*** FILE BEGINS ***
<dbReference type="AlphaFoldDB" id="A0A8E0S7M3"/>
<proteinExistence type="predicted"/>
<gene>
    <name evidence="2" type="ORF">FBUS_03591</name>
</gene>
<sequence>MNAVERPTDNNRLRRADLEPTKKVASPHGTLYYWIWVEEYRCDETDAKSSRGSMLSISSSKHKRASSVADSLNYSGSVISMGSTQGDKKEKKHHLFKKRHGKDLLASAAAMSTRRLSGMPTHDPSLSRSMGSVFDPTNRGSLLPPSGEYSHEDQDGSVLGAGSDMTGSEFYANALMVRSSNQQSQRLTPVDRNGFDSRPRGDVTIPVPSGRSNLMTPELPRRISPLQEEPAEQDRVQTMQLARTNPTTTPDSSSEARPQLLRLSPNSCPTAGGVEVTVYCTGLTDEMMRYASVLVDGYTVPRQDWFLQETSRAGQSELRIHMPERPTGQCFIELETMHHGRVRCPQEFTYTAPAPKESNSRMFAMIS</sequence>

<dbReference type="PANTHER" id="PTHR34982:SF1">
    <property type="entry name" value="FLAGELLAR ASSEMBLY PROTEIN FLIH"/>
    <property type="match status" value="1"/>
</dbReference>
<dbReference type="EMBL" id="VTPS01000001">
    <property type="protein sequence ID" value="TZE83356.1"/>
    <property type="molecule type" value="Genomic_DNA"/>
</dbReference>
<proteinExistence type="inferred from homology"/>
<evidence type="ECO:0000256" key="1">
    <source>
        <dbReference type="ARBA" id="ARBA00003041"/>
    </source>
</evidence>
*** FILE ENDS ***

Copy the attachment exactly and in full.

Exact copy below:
<dbReference type="AlphaFoldDB" id="A0A8E0S7M3"/>
<proteinExistence type="predicted"/>
<gene>
    <name evidence="2" type="ORF">FBUS_03591</name>
</gene>
<sequence>MNAVERPTDNNRLRRADLEPTKKVASPHGTLYYWIWVEEYRCDETDAKSSRGSMLSISSSKHKRASSVADSLNYSGSVISMGSTQGDKKEKKHHLFKKRHGKDLLASAAAMSTRRLSGMPTHDPSLSRSMGSVFDPTNRGSLLPPSGEYSHEDQDGSVLGAGSDMTGSEFYANALMVRSSNQQSQRLTPVDRNGFDSRPRGDVTIPVPSGRSNLMTPELPRRISPLQEEPAEQDRVQTMQLARTNPTTTPDSSSEARPQLLRLSPNSCPTAGGVEVTVYCTGLTDEMMRYASVLVDGYTVPRQDWFLQETSRAGQSELRIHMPERPTGQCFIELETMHHGRVRCPQEFTYTAPAPKESNSRMFAMIS</sequence>

<dbReference type="PANTHER" id="PTHR34982:SF1">
    <property type="entry name" value="FLAGELLAR ASSEMBLY PROTEIN FLIH"/>
    <property type="match status" value="1"/>
</dbReference>
<dbReference type="EMBL" id="VTPS01000001">
    <property type="protein sequence ID" value="TZE83356.1"/>
    <property type="molecule type" value="Genomic_DNA"/>
</dbReference>
<proteinExistence type="inferred from homology"/>
<evidence type="ECO:0000256" key="1">
    <source>
        <dbReference type="ARBA" id="ARBA00003041"/>
    </source>
</evidence>